Archive for January 1st, 2013

1 Kings 7

1 Kings 7 begins by letting us know that Solomon spent 13 years building his own house.  He rushed the House of God construction but seems to take his time getting his own place constructed.  We learn that not only was there his place of residence, but a number of special projects that were done as well:

(1) The house of the forest of Lebanon (1 Kings 7:2-5)

(2) The pillar hall and porch (1 Kings 7:6)

(3) The throne room and judgment hall (1 Kings 7:7)

(4) Solomon’s own dwelling

(5) The house for Pharaoh’s daughter (1 Kings 7:8)

Solomon had his 150,000 slaves busy for a very long time with all these building projects.  There was a lot going on, and it things were not being built with the cheap materials either.

One area that is called out is “Solomon also made a house like this hall for Pharaoh’s daughter whom he had taken in marriage”.  There is some disagreement as to why Solomon treated her differently than the others among his 700 wives.  But she obviously either had her own house or a particular section of his house dedicated to her.  That likely wouldn’t set well with the rest of the wives.  Can you imagine trying to keep that many women happy?  Hard to believe he was the wisest man to ever live.

Solomon does teach us a leadership principle during this building project.  He goes out and finds the best people he can to get the job done.  “And King Solomon sent and brought Hiram from Tyre….And he was full of wisdom, understanding, and skill for making any work in bronze”.  Solomon needed a very skilled person to do the finish work inside his place, and he goes and brings Hiram in.  He wasn’t local.  He lived in another kingdom.  But Solomon identified the need and went and found the right person to do the job.  Far too often we settle with less than the best rather than do the work necessary to find and acquire the right resources.  “Hiram finished all the work”.  Scripture lets us know that Solomon selected wisely as Hiram did what he was brought in to do.  That is the power of having the right people with the right skill and providing them with the needed raw materials to succeed.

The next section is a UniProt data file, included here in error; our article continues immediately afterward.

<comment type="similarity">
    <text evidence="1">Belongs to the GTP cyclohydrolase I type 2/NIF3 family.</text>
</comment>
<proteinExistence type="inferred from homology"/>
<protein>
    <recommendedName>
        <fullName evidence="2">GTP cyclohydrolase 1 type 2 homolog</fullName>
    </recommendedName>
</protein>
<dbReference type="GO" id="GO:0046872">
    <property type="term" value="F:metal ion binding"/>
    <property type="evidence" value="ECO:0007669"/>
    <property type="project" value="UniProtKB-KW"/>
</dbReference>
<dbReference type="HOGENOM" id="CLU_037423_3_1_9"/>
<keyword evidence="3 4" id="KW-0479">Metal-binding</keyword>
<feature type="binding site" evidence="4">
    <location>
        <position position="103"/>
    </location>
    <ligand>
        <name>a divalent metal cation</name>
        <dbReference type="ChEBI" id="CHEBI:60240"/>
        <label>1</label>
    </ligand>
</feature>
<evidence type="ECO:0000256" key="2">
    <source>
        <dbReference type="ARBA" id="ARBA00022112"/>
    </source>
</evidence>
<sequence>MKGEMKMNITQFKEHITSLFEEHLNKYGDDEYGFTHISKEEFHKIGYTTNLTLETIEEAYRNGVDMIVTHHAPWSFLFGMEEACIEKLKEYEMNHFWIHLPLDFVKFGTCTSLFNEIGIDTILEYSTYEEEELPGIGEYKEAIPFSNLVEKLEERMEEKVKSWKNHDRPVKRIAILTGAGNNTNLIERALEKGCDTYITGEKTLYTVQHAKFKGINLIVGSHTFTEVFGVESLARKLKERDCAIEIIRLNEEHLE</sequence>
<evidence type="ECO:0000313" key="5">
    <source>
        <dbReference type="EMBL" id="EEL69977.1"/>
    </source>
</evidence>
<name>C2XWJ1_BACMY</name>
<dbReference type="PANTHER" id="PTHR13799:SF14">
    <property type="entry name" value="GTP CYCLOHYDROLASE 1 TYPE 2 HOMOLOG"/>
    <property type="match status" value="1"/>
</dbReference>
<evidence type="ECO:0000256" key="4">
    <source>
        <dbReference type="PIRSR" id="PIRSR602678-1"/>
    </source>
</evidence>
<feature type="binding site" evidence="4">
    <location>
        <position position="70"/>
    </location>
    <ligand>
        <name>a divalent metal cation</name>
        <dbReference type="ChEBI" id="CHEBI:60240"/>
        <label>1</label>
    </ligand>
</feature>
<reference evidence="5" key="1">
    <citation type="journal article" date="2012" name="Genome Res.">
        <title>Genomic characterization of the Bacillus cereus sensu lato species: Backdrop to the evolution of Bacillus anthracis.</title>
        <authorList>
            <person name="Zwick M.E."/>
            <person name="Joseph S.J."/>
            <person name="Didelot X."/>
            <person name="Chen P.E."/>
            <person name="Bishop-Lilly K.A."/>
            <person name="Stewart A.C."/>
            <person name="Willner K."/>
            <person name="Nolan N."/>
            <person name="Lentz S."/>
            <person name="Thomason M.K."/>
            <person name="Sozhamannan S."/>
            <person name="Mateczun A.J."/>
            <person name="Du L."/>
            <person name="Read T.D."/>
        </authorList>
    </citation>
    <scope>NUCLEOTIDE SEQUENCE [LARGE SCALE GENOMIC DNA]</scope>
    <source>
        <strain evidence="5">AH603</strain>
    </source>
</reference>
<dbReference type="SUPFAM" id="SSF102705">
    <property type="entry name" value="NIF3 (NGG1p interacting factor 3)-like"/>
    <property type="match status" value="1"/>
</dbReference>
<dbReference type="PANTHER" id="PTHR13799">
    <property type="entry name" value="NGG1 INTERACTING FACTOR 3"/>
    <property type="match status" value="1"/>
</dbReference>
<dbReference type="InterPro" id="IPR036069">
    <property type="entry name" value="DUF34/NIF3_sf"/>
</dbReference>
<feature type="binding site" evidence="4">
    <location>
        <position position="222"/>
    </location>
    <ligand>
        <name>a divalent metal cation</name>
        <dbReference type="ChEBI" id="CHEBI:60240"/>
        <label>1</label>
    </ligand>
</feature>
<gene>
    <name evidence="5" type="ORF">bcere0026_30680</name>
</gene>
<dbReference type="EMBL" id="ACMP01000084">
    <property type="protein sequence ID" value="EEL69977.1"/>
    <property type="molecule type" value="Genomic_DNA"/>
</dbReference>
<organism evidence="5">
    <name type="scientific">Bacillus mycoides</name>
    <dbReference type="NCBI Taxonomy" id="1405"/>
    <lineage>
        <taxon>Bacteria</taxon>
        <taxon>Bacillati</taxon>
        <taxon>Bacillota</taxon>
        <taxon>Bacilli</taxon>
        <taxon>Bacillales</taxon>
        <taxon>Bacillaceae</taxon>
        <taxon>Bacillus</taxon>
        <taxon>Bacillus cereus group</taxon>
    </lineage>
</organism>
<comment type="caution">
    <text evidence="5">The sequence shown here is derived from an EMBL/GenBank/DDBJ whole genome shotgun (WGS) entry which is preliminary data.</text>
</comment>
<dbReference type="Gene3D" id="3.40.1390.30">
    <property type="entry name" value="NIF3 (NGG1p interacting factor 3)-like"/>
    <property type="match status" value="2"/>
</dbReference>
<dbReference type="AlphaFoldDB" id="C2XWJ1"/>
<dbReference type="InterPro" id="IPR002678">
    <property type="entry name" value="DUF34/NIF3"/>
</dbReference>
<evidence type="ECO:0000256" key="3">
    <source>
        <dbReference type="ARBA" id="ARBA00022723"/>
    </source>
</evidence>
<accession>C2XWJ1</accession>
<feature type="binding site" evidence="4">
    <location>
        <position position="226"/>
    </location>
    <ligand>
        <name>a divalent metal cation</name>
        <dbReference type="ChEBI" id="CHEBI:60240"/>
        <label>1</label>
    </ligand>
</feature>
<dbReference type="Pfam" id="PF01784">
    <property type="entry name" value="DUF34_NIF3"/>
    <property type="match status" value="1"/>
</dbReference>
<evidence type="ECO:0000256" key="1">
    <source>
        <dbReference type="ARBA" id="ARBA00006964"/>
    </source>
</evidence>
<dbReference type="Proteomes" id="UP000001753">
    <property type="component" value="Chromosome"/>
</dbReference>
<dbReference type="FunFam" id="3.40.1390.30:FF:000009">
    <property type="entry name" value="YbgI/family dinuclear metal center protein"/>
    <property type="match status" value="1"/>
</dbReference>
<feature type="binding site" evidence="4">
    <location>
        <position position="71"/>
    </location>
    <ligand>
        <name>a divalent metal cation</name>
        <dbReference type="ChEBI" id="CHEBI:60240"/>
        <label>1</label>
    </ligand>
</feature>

And the chapter ends with this: “Thus all the work that King Solomon did on the house of the Lord was finished”.  That which he set out to do was done.  He managed to get his building project completed according to plan.  And rather than distance himself from the past, “Solomon brought in the things that David his father had dedicated, the silver, the gold, and the vessels, and stored them in the treasuries of the house of the Lord”.  He included the things that David had accumulated.  So often we tend to push aside what has happened before us thinking than only the things we have done matter.  But there is much wisdom in clinging to the past and the lessons and journey that has preceded us.  It has a rich heritage that we should examine and include in our journey!

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